This is a really pivotal time for us. If we're ever to hope that social will find its way to the respected core of business and realize the potential that we know it has, we have to get clear on something very, very important.
We are lacking temperance. We are lacking balance. We are lacking perspective.
In the quest for laying claim to a purpose and mission in our work, we are blindly taking up arms in favor of one cause and against another. We are fighting ourselves in a desperate land grab to be seen, known, and heard as the person that "gets it", and be sure that we can count ourselves among the legitimate practitioners, and not the clueless, the naive, the charlatans.
On one hand, we have those whose mission statements are rooted in "passion", in "people", in "conversations" and the intrinsic value of open communication and connection. They eschew the notion that we should attach numbers, dollars, or hard measurement to things that cannot and should not be quantified, like the value of a human relationship. And they are quick to label those that ask for justification as rigid, out of touch, or those that simply "don't get it".
On the other, we have those whose battle cry is for "accountability", for "metrics", for the elusive "Return on Investment" of social media. For them, there *is* no value in anything that cannot be captured, quantified, or reported upon. Discussions of human connections, of affinity, of intangibles are considered to be lacking substance, or naive, or of negligible value when viewing social media's role in a business context. And they are quick to dismiss theoretical or emotional discussions as "fluff".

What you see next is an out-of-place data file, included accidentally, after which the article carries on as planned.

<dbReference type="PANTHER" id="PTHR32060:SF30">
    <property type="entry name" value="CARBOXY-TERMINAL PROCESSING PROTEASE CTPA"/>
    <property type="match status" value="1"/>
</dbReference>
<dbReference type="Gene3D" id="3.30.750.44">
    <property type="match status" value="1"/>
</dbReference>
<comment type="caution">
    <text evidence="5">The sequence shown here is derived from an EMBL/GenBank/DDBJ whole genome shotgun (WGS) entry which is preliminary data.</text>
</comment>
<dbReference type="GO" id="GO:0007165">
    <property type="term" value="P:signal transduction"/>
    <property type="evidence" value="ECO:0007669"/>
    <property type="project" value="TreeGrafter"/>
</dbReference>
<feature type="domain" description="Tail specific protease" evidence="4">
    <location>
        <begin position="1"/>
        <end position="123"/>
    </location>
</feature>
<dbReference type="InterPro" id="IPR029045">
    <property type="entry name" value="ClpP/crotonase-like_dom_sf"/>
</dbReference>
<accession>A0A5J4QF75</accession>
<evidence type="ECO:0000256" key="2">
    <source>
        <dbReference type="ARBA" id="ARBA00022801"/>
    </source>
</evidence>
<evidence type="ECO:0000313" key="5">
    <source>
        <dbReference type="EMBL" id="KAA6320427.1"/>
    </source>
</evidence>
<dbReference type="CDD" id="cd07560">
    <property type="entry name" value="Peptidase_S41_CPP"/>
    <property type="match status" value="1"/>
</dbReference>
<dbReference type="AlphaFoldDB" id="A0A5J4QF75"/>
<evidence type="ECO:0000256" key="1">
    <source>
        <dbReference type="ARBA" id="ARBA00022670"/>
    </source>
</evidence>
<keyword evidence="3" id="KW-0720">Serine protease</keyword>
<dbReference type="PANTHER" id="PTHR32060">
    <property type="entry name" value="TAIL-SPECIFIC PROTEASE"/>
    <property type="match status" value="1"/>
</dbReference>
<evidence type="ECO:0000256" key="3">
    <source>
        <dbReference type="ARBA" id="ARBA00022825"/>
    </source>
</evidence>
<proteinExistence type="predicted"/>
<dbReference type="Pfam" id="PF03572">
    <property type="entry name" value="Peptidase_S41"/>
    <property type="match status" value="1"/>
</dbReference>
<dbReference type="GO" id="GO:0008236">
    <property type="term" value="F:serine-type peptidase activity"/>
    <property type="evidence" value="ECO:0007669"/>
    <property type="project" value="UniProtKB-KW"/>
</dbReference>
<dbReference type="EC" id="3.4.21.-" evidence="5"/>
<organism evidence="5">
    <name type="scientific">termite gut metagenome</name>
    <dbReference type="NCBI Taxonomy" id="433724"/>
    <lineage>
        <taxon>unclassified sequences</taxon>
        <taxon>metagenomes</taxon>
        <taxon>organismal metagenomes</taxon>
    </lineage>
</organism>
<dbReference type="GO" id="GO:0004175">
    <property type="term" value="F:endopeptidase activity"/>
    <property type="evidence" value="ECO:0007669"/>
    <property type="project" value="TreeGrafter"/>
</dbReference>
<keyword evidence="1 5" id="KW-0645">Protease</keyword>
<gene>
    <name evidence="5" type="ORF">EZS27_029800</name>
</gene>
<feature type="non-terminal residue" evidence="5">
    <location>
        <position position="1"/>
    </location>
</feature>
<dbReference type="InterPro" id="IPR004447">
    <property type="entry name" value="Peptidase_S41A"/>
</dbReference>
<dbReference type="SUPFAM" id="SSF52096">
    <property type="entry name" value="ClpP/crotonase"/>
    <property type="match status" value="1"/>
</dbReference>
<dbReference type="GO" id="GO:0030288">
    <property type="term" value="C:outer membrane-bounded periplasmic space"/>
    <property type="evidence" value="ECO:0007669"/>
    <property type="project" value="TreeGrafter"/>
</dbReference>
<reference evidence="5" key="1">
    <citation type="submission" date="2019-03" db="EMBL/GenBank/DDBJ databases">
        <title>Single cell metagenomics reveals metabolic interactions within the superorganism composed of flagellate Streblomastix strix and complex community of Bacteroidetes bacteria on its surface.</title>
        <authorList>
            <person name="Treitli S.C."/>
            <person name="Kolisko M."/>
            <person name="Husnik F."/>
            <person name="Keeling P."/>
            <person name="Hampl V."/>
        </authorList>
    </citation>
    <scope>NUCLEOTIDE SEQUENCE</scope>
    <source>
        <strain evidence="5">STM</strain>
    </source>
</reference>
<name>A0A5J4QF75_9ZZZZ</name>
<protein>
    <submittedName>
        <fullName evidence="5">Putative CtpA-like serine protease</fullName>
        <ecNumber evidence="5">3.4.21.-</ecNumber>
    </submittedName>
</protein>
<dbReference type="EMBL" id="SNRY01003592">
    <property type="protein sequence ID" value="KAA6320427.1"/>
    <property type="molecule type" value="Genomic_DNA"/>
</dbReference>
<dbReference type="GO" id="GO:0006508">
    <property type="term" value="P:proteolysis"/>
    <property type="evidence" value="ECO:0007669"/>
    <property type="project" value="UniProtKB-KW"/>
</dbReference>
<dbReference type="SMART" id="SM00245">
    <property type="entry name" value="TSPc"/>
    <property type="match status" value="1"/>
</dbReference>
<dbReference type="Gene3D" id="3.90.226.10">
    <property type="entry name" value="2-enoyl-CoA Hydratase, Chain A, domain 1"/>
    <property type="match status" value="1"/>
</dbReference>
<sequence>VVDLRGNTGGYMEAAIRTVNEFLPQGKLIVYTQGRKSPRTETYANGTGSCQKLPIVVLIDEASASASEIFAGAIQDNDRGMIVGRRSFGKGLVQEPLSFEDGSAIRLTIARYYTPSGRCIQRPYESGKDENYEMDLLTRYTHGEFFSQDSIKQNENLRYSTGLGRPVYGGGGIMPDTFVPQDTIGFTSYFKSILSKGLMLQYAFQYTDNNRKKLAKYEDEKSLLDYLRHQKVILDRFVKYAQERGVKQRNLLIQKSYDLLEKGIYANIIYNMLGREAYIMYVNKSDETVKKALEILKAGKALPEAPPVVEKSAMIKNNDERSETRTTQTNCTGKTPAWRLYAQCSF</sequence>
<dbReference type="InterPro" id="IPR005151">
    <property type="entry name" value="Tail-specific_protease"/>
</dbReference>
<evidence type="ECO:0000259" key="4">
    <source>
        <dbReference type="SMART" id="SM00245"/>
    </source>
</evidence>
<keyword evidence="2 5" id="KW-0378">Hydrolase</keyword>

Our collective credibility depends on our ability to find and value middle ground.
We can have accountability and intangible value. We can feel good about doing something and prove that it has concrete worth. We can be excited about what we do and still apply discipline to make it operational and scalable. We can value passion at the same time that we value data.
The worst damage we're doing to ourselves is that we are dividing our own. We're preaching collaboration and openness in business but we're demonstrating that poorly in and among ourselves. As a result, we're practically demanding that the businesses and people we work with choose a side rather than committing to simply exploring all possible paths and choosing the one that's most fitting for them. When viewed from a distance, that infighting and labeling, that relentless focus on what the other guy is doing or not doing and how or why we're better, are the obvious signs of an immature industry.
We can do better.
We can have differing ideas, differing approaches, differing understanding and knowledge, even. But we cannot keep drawing such black and white distinctions between what constitutes right and wrong when the crux of our mission lies in progressive and contextual change, not in absolutes.
There are outstanding professionals in every aspect of this emerging industry, from those that embody the passionate and emotional connectivity to those that can teach us the disciplines of accountability and business practices. The two need not be mutually exclusive.
The future acceptance and eventual adoption of social into the core of business - and the legitimate respect for the people that are leading that evolution - depend on our ability to find and exercise that balance.